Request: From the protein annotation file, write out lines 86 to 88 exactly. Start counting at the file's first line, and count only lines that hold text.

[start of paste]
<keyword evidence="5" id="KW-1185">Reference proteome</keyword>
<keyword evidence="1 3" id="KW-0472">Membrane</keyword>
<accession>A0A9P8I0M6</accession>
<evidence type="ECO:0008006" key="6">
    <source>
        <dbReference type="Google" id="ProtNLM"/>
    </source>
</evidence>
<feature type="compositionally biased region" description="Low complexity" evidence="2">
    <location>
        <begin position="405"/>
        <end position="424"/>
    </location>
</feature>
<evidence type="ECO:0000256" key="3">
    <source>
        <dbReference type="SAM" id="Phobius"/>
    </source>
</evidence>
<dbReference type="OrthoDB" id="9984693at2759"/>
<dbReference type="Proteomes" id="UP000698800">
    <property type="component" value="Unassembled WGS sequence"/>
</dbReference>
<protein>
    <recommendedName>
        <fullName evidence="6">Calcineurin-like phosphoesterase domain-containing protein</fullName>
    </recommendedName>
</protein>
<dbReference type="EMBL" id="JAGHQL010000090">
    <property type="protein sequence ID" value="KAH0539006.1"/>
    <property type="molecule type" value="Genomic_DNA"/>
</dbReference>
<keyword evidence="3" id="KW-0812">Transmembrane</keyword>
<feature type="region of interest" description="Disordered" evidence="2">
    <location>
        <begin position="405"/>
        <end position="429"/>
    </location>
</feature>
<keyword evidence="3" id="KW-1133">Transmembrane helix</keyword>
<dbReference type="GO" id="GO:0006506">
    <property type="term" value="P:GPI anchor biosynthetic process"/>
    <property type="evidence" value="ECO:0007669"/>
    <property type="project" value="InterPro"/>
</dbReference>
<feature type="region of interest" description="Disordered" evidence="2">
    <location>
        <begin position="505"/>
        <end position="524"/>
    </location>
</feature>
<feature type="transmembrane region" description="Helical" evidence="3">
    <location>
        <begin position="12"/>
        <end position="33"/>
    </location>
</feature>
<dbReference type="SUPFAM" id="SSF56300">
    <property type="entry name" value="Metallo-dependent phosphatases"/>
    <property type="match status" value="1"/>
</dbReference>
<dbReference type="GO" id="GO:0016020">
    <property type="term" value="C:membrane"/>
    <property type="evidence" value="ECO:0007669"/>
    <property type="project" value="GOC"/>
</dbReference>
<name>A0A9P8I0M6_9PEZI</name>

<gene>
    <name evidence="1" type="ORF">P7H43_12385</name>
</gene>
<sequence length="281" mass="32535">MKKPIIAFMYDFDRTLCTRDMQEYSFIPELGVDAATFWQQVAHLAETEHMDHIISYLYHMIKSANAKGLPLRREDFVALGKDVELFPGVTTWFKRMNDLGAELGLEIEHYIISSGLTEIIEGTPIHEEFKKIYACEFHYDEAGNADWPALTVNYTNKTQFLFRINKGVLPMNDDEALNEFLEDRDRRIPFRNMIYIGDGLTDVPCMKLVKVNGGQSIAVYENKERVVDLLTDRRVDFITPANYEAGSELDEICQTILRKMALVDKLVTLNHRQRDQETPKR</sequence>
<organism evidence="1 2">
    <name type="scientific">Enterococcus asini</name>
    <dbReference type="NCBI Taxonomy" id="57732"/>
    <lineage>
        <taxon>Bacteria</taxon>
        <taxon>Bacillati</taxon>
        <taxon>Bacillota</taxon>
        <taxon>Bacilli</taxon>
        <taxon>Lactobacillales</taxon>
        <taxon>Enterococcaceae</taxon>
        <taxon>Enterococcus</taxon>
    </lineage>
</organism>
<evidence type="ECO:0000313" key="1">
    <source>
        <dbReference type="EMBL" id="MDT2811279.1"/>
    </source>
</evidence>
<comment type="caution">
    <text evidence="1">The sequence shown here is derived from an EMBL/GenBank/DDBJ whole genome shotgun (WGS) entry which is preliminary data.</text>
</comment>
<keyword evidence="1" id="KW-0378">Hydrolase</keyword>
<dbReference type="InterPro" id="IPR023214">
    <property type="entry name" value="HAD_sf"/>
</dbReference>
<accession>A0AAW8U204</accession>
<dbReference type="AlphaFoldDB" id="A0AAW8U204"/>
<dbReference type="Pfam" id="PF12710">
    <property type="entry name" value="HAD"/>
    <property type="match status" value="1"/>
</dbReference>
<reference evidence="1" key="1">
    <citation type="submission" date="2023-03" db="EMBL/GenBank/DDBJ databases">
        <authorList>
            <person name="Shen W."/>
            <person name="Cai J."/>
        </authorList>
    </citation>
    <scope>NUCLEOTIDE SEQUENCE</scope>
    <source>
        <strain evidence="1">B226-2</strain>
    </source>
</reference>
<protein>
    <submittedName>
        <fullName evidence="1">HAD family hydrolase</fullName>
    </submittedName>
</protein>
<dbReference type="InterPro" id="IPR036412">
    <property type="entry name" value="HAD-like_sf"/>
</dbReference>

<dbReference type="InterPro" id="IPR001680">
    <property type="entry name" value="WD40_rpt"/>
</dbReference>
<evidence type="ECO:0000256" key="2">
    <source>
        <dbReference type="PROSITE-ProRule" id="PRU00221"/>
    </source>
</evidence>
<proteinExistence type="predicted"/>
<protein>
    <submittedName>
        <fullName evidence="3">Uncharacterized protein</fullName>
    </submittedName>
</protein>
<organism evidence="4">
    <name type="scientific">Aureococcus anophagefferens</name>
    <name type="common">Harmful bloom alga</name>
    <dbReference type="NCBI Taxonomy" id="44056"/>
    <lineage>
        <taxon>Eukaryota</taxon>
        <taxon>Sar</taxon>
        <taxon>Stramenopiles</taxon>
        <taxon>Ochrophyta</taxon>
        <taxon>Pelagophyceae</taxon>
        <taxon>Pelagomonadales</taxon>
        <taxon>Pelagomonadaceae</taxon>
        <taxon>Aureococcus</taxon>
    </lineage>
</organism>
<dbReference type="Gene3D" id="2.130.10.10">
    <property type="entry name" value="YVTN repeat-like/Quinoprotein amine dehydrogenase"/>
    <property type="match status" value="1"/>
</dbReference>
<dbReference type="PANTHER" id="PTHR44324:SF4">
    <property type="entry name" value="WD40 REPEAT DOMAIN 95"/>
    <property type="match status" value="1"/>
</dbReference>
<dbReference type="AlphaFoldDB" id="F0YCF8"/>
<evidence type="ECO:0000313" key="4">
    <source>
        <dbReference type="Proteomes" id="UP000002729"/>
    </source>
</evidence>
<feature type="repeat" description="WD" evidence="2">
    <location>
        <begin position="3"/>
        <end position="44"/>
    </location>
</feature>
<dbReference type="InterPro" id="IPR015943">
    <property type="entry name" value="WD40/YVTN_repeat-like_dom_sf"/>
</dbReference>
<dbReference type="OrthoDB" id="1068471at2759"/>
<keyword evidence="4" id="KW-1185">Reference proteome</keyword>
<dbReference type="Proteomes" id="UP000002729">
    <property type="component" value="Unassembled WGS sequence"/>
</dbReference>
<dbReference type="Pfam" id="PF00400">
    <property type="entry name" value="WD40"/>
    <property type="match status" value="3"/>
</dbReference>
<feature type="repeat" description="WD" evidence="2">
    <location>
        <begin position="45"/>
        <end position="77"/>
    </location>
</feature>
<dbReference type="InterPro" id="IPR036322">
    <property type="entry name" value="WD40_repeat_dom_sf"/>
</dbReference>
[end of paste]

    <source>
        <dbReference type="EMBL" id="MDT2811279.1"/>
    </source>